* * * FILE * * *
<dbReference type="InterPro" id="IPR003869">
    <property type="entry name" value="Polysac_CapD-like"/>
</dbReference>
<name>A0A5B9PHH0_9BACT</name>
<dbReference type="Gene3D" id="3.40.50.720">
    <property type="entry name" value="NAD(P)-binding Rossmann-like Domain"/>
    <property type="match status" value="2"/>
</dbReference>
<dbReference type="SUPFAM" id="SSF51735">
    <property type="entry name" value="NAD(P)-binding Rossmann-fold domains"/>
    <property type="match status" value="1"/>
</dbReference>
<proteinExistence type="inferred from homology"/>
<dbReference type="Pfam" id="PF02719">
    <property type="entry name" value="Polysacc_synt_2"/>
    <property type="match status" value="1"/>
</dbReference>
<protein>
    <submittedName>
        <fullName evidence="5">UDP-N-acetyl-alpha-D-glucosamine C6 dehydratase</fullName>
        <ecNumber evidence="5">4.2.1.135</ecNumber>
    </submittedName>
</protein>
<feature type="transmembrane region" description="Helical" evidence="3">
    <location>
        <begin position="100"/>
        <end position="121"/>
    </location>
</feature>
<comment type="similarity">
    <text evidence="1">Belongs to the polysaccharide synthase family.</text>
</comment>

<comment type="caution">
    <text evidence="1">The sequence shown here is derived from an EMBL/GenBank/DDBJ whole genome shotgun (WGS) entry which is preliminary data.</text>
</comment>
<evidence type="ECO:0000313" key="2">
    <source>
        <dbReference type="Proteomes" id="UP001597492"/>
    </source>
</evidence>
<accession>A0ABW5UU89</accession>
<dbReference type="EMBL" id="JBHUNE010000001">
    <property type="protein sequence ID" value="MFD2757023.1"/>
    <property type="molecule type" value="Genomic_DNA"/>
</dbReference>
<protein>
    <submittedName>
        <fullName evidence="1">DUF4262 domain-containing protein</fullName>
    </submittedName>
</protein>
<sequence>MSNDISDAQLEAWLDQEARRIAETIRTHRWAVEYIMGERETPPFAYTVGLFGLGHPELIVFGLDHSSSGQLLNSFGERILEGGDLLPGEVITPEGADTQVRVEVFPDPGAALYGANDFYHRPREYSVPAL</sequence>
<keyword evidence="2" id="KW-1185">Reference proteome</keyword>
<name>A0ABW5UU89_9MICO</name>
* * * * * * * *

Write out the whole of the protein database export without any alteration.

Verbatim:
<dbReference type="InterPro" id="IPR003869">
    <property type="entry name" value="Polysac_CapD-like"/>
</dbReference>
<name>A0A5B9PHH0_9BACT</name>
<dbReference type="Gene3D" id="3.40.50.720">
    <property type="entry name" value="NAD(P)-binding Rossmann-like Domain"/>
    <property type="match status" value="2"/>
</dbReference>
<dbReference type="SUPFAM" id="SSF51735">
    <property type="entry name" value="NAD(P)-binding Rossmann-fold domains"/>
    <property type="match status" value="1"/>
</dbReference>
<proteinExistence type="inferred from homology"/>
<dbReference type="Pfam" id="PF02719">
    <property type="entry name" value="Polysacc_synt_2"/>
    <property type="match status" value="1"/>
</dbReference>
<protein>
    <submittedName>
        <fullName evidence="5">UDP-N-acetyl-alpha-D-glucosamine C6 dehydratase</fullName>
        <ecNumber evidence="5">4.2.1.135</ecNumber>
    </submittedName>
</protein>
<feature type="transmembrane region" description="Helical" evidence="3">
    <location>
        <begin position="100"/>
        <end position="121"/>
    </location>
</feature>
<comment type="similarity">
    <text evidence="1">Belongs to the polysaccharide synthase family.</text>
</comment>

<comment type="caution">
    <text evidence="1">The sequence shown here is derived from an EMBL/GenBank/DDBJ whole genome shotgun (WGS) entry which is preliminary data.</text>
</comment>
<evidence type="ECO:0000313" key="2">
    <source>
        <dbReference type="Proteomes" id="UP001597492"/>
    </source>
</evidence>
<accession>A0ABW5UU89</accession>
<dbReference type="EMBL" id="JBHUNE010000001">
    <property type="protein sequence ID" value="MFD2757023.1"/>
    <property type="molecule type" value="Genomic_DNA"/>
</dbReference>
<protein>
    <submittedName>
        <fullName evidence="1">DUF4262 domain-containing protein</fullName>
    </submittedName>
</protein>
<sequence>MSNDISDAQLEAWLDQEARRIAETIRTHRWAVEYIMGERETPPFAYTVGLFGLGHPELIVFGLDHSSSGQLLNSFGERILEGGDLLPGEVITPEGADTQVRVEVFPDPGAALYGANDFYHRPREYSVPAL</sequence>
<keyword evidence="2" id="KW-1185">Reference proteome</keyword>
<name>A0ABW5UU89_9MICO</name>